Ongoing Glencore walkout deemed legal

A WALKOUT that first began on July 19 at a coal mine in Colombia continues to drag on this week and has put the country’s market in jeopardy after a regional court in the country declared the strike legal.

Donna Schmidt

Miners at Glencore’s La Jagua complex walked off the job to demand higher wages and improved working conditions.

After more than 40 days, negotiations between Glencore’s Prodeco unit and the union have made no headway.

“Given what has happened we'll continue the strike,” Sintraminergetica union spokesman Ricardo Machado told Reuters, referencing the Valledupar court decision.

While the union wants to continue discussions with Glencore executives, the producer says the members of Sintraminergetica union are being inflexible.

Machado told Reuters that should the strike continue for more than 60 days, the Colombian government would establish a settlement committee and give three days to assist with a deal between the two.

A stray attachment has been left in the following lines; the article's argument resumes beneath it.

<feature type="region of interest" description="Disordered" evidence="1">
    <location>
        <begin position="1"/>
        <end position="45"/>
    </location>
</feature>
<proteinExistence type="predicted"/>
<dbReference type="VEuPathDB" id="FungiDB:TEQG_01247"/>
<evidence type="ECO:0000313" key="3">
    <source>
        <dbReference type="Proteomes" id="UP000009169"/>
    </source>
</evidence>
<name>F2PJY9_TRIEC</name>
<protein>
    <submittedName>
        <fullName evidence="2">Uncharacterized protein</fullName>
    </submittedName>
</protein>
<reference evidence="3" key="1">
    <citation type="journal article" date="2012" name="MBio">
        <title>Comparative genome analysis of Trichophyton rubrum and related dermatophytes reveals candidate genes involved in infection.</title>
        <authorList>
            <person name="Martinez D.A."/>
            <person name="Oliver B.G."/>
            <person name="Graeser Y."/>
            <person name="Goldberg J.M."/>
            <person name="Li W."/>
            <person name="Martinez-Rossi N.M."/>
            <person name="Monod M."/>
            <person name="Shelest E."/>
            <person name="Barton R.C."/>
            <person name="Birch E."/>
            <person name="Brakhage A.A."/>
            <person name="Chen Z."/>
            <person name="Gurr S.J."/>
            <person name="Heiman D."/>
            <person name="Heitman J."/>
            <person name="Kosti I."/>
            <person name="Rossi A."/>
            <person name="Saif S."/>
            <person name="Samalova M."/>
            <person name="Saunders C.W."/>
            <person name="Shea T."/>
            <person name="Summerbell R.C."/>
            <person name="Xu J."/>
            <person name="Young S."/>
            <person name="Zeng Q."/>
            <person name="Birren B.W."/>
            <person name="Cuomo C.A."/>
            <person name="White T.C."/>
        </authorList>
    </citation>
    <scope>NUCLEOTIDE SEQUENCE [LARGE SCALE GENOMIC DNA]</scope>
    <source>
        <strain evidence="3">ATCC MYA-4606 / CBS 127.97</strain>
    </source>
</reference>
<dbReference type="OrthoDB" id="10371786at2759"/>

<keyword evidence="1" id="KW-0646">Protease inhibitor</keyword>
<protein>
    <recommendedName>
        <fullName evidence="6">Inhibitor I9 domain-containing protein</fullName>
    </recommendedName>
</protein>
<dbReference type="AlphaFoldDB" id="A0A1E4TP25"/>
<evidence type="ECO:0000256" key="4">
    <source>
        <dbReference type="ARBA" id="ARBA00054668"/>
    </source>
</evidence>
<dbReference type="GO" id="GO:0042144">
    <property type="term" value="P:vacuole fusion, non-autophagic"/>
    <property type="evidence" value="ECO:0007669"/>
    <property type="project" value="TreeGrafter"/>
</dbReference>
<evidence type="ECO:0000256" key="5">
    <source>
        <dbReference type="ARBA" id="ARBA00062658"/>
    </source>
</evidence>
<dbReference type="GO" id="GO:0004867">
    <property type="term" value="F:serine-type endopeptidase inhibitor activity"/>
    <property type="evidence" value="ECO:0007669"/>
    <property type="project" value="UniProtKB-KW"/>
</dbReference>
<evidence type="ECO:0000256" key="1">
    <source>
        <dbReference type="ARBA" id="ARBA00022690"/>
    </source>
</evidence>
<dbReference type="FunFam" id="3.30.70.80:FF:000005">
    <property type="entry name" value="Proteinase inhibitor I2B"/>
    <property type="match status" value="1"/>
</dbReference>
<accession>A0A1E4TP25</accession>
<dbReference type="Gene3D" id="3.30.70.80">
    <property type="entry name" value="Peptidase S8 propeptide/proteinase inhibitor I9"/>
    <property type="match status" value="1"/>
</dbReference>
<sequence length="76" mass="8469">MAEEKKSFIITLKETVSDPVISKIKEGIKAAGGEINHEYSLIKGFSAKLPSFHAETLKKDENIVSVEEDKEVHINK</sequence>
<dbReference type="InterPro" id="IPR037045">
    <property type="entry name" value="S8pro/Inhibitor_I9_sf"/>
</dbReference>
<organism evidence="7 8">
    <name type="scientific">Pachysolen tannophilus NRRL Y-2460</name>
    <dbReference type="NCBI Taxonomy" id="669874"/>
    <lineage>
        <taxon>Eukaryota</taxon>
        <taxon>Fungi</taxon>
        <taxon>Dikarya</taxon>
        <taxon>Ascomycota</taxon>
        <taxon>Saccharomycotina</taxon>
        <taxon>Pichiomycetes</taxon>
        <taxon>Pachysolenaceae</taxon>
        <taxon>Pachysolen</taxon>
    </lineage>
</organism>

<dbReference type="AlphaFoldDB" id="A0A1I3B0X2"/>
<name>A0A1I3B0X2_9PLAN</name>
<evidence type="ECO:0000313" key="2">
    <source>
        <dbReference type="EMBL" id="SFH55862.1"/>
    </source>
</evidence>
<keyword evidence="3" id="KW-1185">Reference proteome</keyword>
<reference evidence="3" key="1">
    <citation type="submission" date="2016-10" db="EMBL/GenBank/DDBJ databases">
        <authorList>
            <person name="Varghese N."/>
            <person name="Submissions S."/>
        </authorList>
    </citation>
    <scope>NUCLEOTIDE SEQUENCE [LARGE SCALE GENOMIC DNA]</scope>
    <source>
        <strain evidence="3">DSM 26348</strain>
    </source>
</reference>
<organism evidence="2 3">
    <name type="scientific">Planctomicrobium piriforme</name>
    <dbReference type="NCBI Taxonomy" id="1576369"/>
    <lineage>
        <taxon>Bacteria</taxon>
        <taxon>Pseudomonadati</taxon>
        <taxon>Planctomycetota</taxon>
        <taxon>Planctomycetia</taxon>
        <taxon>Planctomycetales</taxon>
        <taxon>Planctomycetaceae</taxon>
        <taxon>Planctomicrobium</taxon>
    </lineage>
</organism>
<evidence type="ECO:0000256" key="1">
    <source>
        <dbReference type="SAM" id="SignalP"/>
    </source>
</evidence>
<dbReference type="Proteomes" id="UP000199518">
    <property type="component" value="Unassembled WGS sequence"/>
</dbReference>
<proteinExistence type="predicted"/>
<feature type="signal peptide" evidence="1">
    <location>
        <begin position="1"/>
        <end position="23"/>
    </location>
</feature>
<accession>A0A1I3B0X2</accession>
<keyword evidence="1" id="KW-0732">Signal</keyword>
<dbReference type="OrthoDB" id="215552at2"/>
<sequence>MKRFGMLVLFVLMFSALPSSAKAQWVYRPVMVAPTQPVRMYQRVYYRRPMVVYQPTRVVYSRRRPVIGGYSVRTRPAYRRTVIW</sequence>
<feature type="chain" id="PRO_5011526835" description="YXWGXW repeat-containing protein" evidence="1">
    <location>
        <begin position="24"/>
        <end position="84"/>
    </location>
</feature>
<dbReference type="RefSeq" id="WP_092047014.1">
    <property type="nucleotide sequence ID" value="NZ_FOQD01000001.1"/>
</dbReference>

If no settlement is made even after that effort, he said the labor ministry would set up an arbitration tribunal to bring the issue to a close.

The La Jagua complex in the Cesar province is made up of Carbones de La Jagua, Consorcio Minero Unido and Carbones el Tesoro, all held by separate arms of Glencore.

Combined, they produced 7 million tonnes in 2011.

Industry sources told the news service that the coal from La Jagua is of the highest quality across the Andean nation and, when not blended, was a niche market material.

The La Jagua strike is not the first in its history.

Just two years ago workers walked off the job for five weeks before inking a two-year deal.

Last year, crews went on strike for eight days at the Calenturitas mine.

Colombia is the world’s fourth largest coal exporter.

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